My bourgeois upbringing keeps me observant of the 'no gadgets' sign until Berwick, when the constant uproar from the questing four year olds, implacable milk vampires and people pushing past me to make phone calls in the vestibule forces me into public rebellion. I whip out the iPod, stick the in-ear phones into the ears (silent from outside, y'honour) and press Play. A wall of utterly unlovely electronic racket cascades through, being something particularly painful by a Japanese nutter with a degree in synthesiser torture off the latest The Wire subscriber CD.

Gorgeous.

Wednesday 18/8/2004
Back in the office, the normal August lacunae is absent. The place is positively buzzing, none more so than Graeme 'Scoop' Wearden who appears to be close to hysterics. He's looking at the Web site of another UK tech news operation, whose name I shall not as yet disclose. "What's the matter?" I ask inquiringly.

Between tears of unseemly joy, the story unfolds. A week or so ago, SCO -- bless 'em -- decided that it had had enough of suing people and was mildly put out that nobody seemed to take them seriously as a software company no more, no more. So, it let it be known that there were going to be no new lawsuits for the foreseeable: a creditable decision, you'd think.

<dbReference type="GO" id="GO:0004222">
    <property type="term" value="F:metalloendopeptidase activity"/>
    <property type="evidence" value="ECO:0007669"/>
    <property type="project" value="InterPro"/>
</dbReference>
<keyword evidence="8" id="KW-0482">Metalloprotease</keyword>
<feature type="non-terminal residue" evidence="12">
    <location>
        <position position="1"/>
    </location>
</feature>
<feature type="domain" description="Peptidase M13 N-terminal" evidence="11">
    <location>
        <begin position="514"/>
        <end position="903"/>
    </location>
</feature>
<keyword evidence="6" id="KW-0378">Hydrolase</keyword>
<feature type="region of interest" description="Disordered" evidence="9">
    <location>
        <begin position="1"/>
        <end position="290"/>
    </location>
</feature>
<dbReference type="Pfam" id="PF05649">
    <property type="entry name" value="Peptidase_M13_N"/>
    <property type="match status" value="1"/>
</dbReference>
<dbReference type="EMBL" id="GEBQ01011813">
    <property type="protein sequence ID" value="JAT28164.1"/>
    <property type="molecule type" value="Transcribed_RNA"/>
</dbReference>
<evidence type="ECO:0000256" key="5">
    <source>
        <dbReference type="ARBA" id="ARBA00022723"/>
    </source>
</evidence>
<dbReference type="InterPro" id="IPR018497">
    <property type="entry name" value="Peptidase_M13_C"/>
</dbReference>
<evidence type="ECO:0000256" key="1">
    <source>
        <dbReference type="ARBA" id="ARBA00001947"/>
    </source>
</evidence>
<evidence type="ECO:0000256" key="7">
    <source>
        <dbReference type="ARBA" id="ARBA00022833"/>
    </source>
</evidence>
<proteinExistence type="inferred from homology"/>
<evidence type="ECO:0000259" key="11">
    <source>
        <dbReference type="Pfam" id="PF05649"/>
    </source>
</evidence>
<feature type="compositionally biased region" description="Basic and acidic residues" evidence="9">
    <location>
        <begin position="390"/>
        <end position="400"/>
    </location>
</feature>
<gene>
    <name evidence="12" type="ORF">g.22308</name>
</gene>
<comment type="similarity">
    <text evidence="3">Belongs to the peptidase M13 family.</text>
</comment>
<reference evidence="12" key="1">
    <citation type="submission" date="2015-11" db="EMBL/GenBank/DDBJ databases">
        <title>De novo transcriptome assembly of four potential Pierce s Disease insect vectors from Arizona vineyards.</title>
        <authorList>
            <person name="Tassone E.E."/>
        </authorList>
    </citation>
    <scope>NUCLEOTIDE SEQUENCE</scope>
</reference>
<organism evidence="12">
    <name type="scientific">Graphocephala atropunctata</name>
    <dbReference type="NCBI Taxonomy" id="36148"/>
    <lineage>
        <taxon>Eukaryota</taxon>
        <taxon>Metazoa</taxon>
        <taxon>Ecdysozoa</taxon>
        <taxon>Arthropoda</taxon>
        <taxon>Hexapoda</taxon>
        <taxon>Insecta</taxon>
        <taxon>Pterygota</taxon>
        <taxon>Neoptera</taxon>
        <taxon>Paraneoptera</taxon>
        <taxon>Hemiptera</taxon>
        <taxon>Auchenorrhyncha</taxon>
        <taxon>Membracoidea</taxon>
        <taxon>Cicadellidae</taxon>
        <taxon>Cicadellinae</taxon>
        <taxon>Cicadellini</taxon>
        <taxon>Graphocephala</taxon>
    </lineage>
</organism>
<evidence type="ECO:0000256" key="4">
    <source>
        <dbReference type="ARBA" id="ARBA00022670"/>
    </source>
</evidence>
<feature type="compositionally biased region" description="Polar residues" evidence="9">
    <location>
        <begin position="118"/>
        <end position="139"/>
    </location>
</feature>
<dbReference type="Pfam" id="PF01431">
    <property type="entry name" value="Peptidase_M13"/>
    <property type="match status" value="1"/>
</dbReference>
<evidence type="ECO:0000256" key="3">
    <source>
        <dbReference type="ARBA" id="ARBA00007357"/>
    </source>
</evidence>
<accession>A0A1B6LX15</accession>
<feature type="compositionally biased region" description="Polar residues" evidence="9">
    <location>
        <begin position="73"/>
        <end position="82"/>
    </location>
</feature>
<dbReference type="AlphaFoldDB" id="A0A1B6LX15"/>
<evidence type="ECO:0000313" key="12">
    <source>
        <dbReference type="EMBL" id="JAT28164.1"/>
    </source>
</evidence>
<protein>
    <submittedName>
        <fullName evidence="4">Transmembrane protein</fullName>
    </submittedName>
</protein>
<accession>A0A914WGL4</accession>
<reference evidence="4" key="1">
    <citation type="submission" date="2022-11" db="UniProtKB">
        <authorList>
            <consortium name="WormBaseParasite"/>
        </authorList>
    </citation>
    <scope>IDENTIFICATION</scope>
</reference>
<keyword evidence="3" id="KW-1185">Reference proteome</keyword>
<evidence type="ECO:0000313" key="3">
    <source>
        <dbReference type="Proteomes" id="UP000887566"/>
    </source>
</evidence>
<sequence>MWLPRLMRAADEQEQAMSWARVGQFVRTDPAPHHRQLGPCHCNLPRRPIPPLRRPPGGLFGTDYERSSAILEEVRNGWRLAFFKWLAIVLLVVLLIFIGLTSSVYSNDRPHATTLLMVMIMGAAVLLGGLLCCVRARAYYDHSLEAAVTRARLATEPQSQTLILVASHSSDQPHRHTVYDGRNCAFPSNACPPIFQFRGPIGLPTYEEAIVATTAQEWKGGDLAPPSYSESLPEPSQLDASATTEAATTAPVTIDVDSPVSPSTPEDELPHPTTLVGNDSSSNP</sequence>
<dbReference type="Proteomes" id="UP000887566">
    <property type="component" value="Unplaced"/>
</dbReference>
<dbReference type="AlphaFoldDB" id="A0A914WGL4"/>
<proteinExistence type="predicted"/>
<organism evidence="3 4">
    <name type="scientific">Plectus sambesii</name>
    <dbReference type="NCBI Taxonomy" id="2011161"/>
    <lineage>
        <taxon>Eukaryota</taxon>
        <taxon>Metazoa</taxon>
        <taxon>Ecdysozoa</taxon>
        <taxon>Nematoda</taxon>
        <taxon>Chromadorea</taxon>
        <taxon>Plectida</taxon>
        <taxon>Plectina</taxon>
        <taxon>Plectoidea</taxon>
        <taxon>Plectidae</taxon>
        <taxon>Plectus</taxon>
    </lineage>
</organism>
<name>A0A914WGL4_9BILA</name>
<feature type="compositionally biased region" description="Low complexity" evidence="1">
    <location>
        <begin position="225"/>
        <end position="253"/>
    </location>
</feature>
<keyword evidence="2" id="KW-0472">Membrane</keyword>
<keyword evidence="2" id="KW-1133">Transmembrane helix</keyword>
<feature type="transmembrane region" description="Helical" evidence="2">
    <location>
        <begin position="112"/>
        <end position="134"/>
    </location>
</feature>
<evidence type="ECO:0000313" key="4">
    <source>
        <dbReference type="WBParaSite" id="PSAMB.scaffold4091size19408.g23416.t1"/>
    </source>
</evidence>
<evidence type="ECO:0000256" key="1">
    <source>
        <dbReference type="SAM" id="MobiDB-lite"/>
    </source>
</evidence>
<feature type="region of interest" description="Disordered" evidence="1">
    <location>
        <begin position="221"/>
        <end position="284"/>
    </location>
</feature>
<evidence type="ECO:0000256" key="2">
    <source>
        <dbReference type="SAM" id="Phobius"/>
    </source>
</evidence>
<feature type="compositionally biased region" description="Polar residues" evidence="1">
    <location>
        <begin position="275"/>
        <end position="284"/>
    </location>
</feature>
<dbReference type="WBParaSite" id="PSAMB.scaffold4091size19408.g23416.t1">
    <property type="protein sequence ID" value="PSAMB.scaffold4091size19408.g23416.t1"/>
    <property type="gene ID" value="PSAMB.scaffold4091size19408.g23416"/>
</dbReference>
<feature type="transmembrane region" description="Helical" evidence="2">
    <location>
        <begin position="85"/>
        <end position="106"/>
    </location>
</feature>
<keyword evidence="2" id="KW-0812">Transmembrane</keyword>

But mischievous Scoop wouldn't let it lie. The next time he was on the phone to a SCO spokesman, he asked "if you're not going to sue anyone, who's going to buy a SCOSource licence?" "Ah," said the spokesman. "We're looking at that programme. All I can say is that people who buy soon may end up paying less than ones who don't."

Which was duly written up as "SCO ponders hike in 'Linux IP' licence fee", a reasonable reading, given that's what matey said.

So our hero was somewhat surprised to receive a steaming email shortly afterwards, "journalist to journalist", from a contributor to that UK tech news operation, accusing him at length of many sins: "That piece on SCO raising licence fees to prompt people into buying licences is irresponsible. You are either ignorant, paid off or just plain stupid. Of the three, the best one seems to be ignorant, and that is a sad statement." And so on and so forth, for many hundreds of intemperate words -- which, just for good measure, were cc'd to Pamela Jones on Groklaw and others.